"Every comment that (Hardaway) made is labeled with hate," Amaechi said. "The percentage of e-mails I've received overnight that are going to have to go into a little box somewhere just in case I end up dead are unbelievable.


People who denigrate homosexuals, and say they deserve to go to hell, and that they are sick, degenerate, or whatever adjectives, or names, they choose to use, do not seem to recognize that their words have real world consequences for innocent gay people.

Now, here's another interesting thing about this story. Guess who came out in support of John Amaechi?

Shaquille O'Neal:


Writers and NBA personalities, including Heat center Shaquille O'Neal and Dallas Mavericks owner Mark Cuban, have widely praised Amaechi's revelation.


Now, the reason this is so interesting to note is that it is a little known fact that Shaquille O'Neal is a Muslim and a member of the Nation of Islam. He counts Louis Farrakhan as a personal family friend.

Shaquille O'Neal never ceases to impress me for his ability to go his own way without concerning himself with what those around him think. He is truly his own man. Farrakhan makes no secret of the fact that he hates gay people, or that Muslims ought to hate gay people. Yet, Shaquille O'Neal chooses to not fall into that trap.

I also want to remind everyone that Shaquille O'Neal is a tremendously charitable individual who personally packed trucks full of food and supplies and drove them down to New Orleans to help out the victims of Hurricaine Katrina.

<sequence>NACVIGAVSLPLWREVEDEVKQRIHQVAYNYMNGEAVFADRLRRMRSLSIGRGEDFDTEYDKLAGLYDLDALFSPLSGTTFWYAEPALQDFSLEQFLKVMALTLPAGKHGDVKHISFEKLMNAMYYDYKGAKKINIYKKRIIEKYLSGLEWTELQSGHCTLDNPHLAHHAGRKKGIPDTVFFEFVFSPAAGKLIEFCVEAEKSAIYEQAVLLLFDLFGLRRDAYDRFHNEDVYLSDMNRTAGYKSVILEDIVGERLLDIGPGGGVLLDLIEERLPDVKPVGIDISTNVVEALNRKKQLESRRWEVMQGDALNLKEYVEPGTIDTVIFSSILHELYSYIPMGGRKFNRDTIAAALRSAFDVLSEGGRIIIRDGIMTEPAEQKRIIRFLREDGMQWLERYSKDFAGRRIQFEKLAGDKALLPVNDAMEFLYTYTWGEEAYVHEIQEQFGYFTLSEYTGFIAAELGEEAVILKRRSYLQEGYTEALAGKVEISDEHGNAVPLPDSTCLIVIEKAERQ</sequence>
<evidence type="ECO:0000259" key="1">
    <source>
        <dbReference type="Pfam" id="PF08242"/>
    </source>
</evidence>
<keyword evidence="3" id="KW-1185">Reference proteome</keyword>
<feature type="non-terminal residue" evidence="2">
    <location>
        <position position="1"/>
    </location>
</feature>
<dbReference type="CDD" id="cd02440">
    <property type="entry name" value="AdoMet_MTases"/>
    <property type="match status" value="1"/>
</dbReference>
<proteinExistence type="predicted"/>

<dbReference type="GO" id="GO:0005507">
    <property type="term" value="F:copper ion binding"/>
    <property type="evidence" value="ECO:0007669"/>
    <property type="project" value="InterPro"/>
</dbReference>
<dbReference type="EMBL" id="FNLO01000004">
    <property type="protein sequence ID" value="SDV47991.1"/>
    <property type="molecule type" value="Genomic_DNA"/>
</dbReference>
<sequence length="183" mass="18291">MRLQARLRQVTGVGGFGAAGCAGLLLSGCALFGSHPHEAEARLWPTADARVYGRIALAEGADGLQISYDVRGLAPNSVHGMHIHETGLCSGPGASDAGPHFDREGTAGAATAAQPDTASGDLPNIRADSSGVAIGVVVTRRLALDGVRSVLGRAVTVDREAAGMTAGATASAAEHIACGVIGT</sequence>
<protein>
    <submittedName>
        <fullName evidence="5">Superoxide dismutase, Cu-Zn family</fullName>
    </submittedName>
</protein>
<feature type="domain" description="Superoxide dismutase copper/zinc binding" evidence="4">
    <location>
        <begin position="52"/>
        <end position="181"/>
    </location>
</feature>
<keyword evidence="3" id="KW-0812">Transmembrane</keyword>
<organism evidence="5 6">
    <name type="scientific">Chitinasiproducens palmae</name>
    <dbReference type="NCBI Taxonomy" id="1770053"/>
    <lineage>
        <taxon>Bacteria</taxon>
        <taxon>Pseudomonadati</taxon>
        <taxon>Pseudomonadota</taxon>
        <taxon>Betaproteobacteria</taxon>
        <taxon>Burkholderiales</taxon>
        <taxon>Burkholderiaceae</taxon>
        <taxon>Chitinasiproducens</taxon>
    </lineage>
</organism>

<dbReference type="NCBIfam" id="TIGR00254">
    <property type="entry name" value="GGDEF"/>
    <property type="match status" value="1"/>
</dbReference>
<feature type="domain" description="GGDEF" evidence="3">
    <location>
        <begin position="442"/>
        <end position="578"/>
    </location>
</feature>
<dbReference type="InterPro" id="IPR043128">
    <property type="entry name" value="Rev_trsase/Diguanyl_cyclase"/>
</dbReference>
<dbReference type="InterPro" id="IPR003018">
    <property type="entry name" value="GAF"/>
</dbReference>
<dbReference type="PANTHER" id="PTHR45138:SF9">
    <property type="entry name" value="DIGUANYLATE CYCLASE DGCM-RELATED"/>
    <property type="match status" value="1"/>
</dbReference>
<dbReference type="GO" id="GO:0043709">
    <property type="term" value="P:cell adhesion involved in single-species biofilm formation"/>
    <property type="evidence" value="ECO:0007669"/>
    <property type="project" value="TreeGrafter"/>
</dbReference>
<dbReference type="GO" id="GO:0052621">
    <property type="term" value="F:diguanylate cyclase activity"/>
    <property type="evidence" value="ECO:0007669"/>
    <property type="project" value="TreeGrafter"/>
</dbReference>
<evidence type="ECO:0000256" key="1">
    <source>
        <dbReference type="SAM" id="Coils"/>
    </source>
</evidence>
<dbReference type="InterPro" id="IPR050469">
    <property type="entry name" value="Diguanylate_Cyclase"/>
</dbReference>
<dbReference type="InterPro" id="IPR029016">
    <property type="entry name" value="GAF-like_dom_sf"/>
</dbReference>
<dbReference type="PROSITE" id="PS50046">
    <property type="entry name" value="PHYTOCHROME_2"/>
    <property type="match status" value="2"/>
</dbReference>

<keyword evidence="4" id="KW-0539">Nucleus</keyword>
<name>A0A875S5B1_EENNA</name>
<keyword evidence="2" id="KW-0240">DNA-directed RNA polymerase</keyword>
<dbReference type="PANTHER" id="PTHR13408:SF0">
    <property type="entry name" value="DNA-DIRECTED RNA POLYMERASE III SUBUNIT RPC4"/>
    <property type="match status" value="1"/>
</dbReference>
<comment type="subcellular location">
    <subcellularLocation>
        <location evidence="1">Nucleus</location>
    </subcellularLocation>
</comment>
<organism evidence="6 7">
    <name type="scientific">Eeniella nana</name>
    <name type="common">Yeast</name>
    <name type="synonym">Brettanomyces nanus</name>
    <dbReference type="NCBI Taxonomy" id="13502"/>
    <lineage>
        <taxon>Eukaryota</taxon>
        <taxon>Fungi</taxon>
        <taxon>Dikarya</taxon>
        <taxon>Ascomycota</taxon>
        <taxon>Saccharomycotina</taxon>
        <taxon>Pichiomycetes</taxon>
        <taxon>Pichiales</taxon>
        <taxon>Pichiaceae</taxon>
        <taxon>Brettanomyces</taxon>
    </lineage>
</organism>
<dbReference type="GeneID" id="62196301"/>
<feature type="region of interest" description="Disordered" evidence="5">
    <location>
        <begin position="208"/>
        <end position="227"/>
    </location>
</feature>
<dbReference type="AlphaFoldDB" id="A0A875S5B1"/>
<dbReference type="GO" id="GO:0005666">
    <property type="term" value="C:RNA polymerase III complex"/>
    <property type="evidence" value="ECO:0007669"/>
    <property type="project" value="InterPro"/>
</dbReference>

O'Neal clearly does not limit his charitable giving to only those who are members of the Ummah.
Good for him. He's a truly good man.

UPDATE:

JB writes in:


pastorius writes: Farrakhan makes no secret of the fact that he hates gay people, or that Muslims ought to hate gay people.

That is one bold faced lie.

I've heard plenty of Farrakhan speechs and read many columns, many of which are online and have not seen anything like what you are lying about.

This is Farrakhan's take:

I cannot fault a Christian pastor for standing on his platform to preach what he believes, nor a Muslim, Buddhist, Hindu or a member of any religious or political party. All of us must be true to what we earnestly believe. I cannot fault a gay or lesbian person who stands on their platform to preach what they believe of self and how the world should view them. Although what we say on our platform may, in some way, be offensive to others, we must not allow painful utterances of the past or present, based on sincere belief, or based on our ignorance, or based on our ideology or philosophy to cripple a movement that deserves and needs all of us—and, when I say all, I mean all of us. We must begin to work together to lift our people out of the miserable and wretched condition in which we find ourselves.

http://www.finalcall.com/artman/publish/article_2984.shtml


I, Pastorius, say I am sorry. I stand corrected.

I find that I am not quite accurate, but I also do not think it is quite accurate of you to say what I have said is a "bald-faced lie."

Here are some quotes from Farrakhan on gays:

"And the Christian right, with your blindness to that wicked state of Israel…can that be the holy land, and you have gay parades, and want to permit to have a gay parade in Jerusalem when no prophet ever sanctioned that behavior. HOW CAN THAT BE THE ISRAEL, how can that be Jerusalem with secular people running the holy land when it should be the holy people running the holy land. That land is gonna be cleansed with BLOOD!"
Saviours' Day, Chicago, Illinois, 2/26/06

“I call them the so-called Jews because to be a Jew you have to adhere to the statutes and laws that create the special relationship. How can you be a Jew and promote homosexual marriage?” National Black Agenda Convention, Boston, 3/18/04

"But all of a sudden in the night clubs, they started having transvestite shows, drag queens… Scripture say no liar, no adulterer, no effeminate will get in the Kingdom."
Saviours' Day Speech, Chicago, 2/23/03


But overall, I will say, you are right. I stand corrected, and, as I said, I apologize.